Overall, Sanda includes knee and elbow strikes and students learn how to use them in training. You can later apply these techniques in a self-defense scenario, but not in matches.

What Is The Key Difference Between Sanda and Kickboxing?

These two arts may look the same on paper. Both teach you similar techniques and the rules are very much the same. So much, that people often see Sanda as kickboxing with takedowns.

The key difference is that Sanda is a much older martial art that includes elbow and knee strikes as well as grappling moves. Kickboxing, on the other side, is a combat sport that includes punches, kicks, and knee strikes. Here is a detailed look at how these two fighting systems differ from one another:

Wushu SandaKickboxing
HistorySanda emerged in the 1920s in China. It has roots in various Chinese arts like Kung Fu, lei tei and Shuai Jiao. It became a sport in the 1960s.Kickboxing emerged in the 1950s in Japan. It has origins in various styles of karate, Muay Thai and western boxing. 
TechniquesSanda includes punches, kicks, and knee and elbow strikes. It also trains you to use grappling throws and wrestling techniques.Kickboxing consists of kicks, punches, and knee strikes. Grappling or any wrestling moves are not allowed.
RulesSanda fighters compete on an elevated platform that is 80cm in height. Matches have 3 rounds and each round is 2 minutes long. Elbows are not allowed in competitionKickboxers compete in a square ring.  Matches have from 3 to 5 rounds, and each round is 3 minutes long.

What Is the Key Difference Between Sanda and Muay Thai?

Sanda and Muay Thai have a lot in common. But there are also many differences. Here is a detailed look into how Sanda and Muay Thai differ from one another:

SandaMuay Thai
HistoryThe initial form of Sanda was created by the Chinese military in 1920s. It became a popular sport four decades later in the 1960s. The earliest records of Muay Thai date all the way back to the 14th century Siam Kingdom. It started to rise all over the world in the 1970s.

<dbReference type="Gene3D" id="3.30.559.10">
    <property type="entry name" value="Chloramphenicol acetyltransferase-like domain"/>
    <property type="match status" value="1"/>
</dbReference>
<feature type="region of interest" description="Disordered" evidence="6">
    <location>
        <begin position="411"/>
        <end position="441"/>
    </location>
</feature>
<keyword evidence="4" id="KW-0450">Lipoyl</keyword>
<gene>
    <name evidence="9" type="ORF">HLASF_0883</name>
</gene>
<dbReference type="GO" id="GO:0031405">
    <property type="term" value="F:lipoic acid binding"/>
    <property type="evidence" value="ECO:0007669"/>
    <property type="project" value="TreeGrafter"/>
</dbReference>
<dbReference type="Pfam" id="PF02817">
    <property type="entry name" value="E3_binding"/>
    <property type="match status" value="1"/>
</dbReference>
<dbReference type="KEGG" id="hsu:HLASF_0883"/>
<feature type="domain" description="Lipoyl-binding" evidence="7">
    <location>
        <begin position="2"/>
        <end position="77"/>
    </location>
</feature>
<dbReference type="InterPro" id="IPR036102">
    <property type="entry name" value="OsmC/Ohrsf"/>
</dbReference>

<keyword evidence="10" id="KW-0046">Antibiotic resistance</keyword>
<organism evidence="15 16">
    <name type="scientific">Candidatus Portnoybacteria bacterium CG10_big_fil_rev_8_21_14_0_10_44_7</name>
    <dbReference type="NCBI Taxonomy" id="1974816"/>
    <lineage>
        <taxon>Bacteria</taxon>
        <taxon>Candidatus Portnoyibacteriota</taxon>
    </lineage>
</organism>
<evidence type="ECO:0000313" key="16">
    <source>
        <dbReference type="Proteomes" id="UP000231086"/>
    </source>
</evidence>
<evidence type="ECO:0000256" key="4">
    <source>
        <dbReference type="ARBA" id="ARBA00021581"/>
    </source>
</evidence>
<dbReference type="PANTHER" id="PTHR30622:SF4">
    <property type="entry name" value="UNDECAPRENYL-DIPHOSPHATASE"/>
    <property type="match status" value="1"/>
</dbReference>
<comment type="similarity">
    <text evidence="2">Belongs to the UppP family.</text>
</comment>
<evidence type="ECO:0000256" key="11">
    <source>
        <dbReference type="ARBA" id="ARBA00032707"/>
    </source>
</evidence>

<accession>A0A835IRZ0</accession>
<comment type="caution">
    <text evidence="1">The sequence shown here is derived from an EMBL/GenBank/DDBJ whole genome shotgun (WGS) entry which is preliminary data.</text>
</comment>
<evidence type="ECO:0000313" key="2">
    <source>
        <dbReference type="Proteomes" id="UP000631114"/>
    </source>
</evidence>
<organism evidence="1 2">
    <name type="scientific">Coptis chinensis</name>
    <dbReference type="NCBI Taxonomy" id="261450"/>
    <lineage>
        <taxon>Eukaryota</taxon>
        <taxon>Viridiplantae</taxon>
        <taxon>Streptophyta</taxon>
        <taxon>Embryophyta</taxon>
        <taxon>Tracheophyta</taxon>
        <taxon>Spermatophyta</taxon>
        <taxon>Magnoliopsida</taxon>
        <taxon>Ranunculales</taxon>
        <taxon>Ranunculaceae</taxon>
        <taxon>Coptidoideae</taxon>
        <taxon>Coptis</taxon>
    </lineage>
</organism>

TechniquesSanda is often seen as a sport version of Kung Fu. Fighters use different types of hand strikes(jab,Cross,Hook,Overhand,Uppercut,
Back-fist), kicks, knees, and elbows. They can also clinch and throw the opponent with trips, throws and wrestling techniques. 
Muay Thai is very much the same when it comes to striking as its fighters also use 8 points of contact to strike with kicks, punches, knees and elbows. Fighters can also clinch (for much longer than Sanda fighters), and take the opponent down with trips and throws. 
EmphasisThe emphasis of Sanda is on fast and precise striking, quick movement and throws. Fighters tend to focus more on hand strikes and mixing them with the kicks, very much like the western kickboxing.The emphasis of Muay Thai is powerful kicks and fighting in the clinch with knees and elbows. Fighters focus on throwing each strike with a lot of power and goal to hurt the opponent with each strike.
RulesMatches have 3 rounds Each round is 2 minutes long The rest period between the rounds is 1 minuteMatches have 5 rounds Each round is 3 minutes long The rest period between the rounds is 2 minutes